Does a Home-Build Boat need a CE mark?
The Directive states:
The following shall be excluded from the scope of this Directive: …….. craft built for own use, provided that they are not subsequently placed on the Community market during a period of five years;
The first point to note is that the boat is not exempt until 5 years have passed. During that 5 year period the boat is in a sort of limbo period with regards to its status. During this time, the boat may not change ownership, even if given away without charge. For some reason, divorce and home-build boats appear to go hand-in-hand and HPiVS deals with several cases every year where a home-build is having to be CE marked before the 5 years have passed because the boat is to be sold as part of the divorce settlement!
The big question that this exemption raises, however, is when does the 5-year clock start ticking? The answer is when the boat is complete. But when is a boat complete? The best interpretation that HPiVS has heard quoted by a lawyer is:
A product is complete when it can be used to its full design capabilities.
But be careful! The UK Government recently decreed that a ‘sail-away’ boat is complete when it is navigable, even if its interior is not fully fitted-out. So, it is probably safest to interpret ‘complete’ as being when the boat can be navigated.
If you are a home builder, identifying the point of completion and formally recording it is very important. Insurance certificates, registration documents, berthing receipts etc. are all useful evidence.
The final question to consider is whether the home-builder can contract out some work or does he have to do it all himself? The EU Commission’s own guidance document on RCD states the following:
This [exemption of a home-builder] does not preclude the sub-contracting, by the builder, of specialists in certain aspects of the fitting out of the boat e.g. electrical or electronic engineers.
So it is clear that some sub-contracting is permitted but the Commission’s guidance also states:
Boats built for own use have the concept that a person is building their own boat and not having it built by others.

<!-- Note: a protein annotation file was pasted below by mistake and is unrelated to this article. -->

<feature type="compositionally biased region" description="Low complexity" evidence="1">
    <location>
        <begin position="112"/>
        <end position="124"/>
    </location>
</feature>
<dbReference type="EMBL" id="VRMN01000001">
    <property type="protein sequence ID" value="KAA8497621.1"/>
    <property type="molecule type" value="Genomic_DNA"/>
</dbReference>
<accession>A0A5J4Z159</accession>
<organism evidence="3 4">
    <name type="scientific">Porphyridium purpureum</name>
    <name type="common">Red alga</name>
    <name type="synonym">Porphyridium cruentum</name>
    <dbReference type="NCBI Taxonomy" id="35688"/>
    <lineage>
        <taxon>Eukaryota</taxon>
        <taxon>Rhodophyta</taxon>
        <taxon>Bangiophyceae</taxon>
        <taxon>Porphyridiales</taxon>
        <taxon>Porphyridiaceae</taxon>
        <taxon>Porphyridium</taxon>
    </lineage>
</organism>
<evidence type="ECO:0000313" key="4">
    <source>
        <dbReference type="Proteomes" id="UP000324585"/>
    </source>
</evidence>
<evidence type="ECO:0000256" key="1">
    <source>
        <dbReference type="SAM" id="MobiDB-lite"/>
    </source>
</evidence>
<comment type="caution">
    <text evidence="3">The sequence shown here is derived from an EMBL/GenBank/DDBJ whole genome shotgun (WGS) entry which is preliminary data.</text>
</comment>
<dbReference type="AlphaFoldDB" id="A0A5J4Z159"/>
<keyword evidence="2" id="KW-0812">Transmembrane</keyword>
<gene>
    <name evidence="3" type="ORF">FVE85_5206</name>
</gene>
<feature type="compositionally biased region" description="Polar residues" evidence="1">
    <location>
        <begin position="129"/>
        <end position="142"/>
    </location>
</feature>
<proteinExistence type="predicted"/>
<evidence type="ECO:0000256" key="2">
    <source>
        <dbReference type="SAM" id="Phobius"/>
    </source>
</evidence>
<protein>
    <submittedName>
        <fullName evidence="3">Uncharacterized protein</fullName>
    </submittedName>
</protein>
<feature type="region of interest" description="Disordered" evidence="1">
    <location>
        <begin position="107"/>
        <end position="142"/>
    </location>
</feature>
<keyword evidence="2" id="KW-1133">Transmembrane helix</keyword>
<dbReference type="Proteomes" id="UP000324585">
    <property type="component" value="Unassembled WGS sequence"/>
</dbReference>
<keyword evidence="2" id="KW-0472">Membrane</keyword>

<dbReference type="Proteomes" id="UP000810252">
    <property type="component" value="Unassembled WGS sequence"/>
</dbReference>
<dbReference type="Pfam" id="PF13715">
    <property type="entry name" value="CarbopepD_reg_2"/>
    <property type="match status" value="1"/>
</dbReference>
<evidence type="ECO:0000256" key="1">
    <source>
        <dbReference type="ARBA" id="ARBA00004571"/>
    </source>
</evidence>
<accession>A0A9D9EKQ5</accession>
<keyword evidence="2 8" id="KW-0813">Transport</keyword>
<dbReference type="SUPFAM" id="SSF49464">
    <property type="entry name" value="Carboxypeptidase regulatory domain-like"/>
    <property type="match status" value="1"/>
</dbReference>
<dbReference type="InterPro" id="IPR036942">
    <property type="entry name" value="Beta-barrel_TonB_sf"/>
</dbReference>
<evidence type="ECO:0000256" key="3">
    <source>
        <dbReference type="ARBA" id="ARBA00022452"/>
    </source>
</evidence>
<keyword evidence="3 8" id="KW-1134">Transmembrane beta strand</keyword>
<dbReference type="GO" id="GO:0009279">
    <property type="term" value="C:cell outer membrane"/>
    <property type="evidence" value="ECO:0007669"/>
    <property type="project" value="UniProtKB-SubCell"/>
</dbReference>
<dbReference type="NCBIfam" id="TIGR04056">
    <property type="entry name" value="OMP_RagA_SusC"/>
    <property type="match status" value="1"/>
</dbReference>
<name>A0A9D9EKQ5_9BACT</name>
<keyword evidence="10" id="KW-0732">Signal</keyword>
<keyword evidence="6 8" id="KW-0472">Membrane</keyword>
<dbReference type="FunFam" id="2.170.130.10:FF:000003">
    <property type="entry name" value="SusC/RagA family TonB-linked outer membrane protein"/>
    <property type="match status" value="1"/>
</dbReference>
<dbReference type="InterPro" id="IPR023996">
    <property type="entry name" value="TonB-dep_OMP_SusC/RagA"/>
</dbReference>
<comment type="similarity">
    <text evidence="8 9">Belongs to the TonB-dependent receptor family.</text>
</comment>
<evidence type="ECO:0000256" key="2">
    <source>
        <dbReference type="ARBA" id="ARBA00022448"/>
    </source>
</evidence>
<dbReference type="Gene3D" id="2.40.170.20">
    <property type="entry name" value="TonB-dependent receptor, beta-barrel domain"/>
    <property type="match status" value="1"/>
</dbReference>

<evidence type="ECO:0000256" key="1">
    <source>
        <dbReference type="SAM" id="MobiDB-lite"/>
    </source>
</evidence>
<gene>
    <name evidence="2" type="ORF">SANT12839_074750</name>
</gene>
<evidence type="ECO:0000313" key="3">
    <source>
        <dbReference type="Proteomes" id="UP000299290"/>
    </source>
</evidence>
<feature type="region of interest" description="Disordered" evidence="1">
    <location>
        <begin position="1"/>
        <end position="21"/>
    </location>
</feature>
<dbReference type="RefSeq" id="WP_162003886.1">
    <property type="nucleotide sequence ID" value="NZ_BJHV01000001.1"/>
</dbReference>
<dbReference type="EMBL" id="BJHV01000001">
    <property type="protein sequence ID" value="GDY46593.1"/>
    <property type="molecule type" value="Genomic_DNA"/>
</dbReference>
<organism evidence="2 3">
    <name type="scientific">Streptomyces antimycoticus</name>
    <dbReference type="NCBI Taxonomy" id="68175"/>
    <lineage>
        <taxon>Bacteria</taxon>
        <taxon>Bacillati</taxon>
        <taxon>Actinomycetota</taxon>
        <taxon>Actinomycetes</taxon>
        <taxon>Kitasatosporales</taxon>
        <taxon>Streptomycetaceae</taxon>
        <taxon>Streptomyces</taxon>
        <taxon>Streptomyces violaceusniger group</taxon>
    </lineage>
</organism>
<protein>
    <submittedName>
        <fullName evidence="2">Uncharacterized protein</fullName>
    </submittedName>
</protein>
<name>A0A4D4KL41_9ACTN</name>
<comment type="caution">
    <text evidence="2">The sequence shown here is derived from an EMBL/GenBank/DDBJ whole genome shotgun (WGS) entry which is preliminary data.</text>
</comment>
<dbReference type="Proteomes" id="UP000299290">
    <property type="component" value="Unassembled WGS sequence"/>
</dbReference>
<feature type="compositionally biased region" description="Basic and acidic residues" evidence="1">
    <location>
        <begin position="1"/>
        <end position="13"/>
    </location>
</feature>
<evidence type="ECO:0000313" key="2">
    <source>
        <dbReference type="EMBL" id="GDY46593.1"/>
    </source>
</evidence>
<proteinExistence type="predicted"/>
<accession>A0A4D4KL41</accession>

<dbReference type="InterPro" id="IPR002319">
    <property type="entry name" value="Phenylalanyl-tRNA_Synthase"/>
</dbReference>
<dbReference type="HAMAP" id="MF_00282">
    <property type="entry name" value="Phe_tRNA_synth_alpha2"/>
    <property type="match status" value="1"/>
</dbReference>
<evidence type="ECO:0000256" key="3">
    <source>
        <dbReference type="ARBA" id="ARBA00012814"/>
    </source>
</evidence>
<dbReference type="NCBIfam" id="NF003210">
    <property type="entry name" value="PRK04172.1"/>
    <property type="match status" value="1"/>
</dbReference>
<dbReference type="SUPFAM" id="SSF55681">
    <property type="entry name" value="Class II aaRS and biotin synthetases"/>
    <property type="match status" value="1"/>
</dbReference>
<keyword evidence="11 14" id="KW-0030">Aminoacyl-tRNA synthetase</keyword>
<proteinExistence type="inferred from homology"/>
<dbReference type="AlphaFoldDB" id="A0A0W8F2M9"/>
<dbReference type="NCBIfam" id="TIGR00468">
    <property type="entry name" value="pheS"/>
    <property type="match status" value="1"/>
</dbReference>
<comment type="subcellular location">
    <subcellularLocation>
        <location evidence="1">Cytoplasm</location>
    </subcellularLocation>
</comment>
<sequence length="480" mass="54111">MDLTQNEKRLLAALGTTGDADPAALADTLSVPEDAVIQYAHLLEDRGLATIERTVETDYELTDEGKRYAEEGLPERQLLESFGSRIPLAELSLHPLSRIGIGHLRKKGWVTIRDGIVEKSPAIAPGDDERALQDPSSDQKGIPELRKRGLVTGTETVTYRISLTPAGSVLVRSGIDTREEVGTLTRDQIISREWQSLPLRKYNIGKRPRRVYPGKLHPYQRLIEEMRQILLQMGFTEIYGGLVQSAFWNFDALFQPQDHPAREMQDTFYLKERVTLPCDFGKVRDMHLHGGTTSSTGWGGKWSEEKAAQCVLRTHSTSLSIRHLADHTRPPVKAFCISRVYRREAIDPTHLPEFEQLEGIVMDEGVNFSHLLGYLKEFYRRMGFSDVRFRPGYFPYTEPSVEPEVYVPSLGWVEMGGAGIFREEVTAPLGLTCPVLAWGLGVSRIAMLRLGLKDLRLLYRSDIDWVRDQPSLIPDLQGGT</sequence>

So how much can work be contracted before the builder is no longer the builder in the eyes of the law? There is no clear answer to this question but for guidance, HPiVS would make the following point. The RCD has distinct Essential Requirements (ER). Any work that does not directly impinge upon these ERs does not constitute work in terms of RCD.
RCD Essential Requirements
1 Design Category
2 General requirements
2.1 Craft Identification Number;
2.2 Builder’s Plate;
2.3 Protection from falling overboard & means of re-boarding;
2.4 Visibility from the main steering position;
2.5 Owner’s manual:
3 Integrity and structural requirements
3.2 Stability and freeboard;
3.3 Buoyancy and floatation;
3.4 Openings in hull, deck and superstructure;
3.6 Manufacturer’s maximum recommended load;
3.7 Liferaft stowage;
3.9 Anchoring, mooring and towing:
4 Handling characteristics
5.1 Engines and engine spaces;
5.2 Fuel system;
5.3 Electrical systems;
5.4 Steering systems;
5.5 Gas systems;
5.6 Fire protection;
5.7 Navigation lights;
5.8 Discharge prevention
It should be noted that joinery, decoration and furnishings do not appear in the ERs. So fitting out a boat with cabins, berths, seats, lockers etc does not constitute “building” and would not qualify a person as a “home-builder” in terms of the RCD. On the contrary, a home-builder would be expected to have completed a number of the regulated systems, listed above, in order to qualify.
To provide some clarity, one can show that many nations, including UK, have regulations that require only qualified/registered individuals to fit gas & electrical systems. So it would be considered normal to contract out work on these systems. But the other systems are not associated with their own distinct fitter-qualifications and a home builder would be expected to have completed the majority of these himself.
To talk about the specifics of a case, contact HPiVS.